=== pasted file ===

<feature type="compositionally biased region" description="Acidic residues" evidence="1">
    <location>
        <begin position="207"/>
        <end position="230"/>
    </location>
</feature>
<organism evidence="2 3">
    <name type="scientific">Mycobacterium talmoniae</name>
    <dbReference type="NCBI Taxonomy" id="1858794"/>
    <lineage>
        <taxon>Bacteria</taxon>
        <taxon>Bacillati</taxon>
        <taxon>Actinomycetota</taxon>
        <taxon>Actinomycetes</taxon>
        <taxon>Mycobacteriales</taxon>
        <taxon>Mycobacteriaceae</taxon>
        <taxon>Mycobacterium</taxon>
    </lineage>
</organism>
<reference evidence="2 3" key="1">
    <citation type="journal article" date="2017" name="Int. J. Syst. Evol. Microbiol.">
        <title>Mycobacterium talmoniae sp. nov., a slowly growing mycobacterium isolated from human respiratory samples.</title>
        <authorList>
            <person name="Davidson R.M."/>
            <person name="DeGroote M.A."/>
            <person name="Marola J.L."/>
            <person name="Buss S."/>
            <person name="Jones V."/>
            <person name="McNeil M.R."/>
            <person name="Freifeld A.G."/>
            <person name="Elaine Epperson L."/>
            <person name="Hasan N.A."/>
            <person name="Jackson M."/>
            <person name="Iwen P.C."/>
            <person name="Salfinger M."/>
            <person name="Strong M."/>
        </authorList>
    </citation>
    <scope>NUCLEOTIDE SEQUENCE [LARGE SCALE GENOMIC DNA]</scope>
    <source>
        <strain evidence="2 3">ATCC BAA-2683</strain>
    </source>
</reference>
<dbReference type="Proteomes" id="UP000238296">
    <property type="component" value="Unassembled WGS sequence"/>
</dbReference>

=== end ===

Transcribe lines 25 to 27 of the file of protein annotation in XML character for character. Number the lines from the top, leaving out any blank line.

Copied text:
            <person name="DeGroote M.A."/>
            <person name="Marola J.L."/>
            <person name="Buss S."/>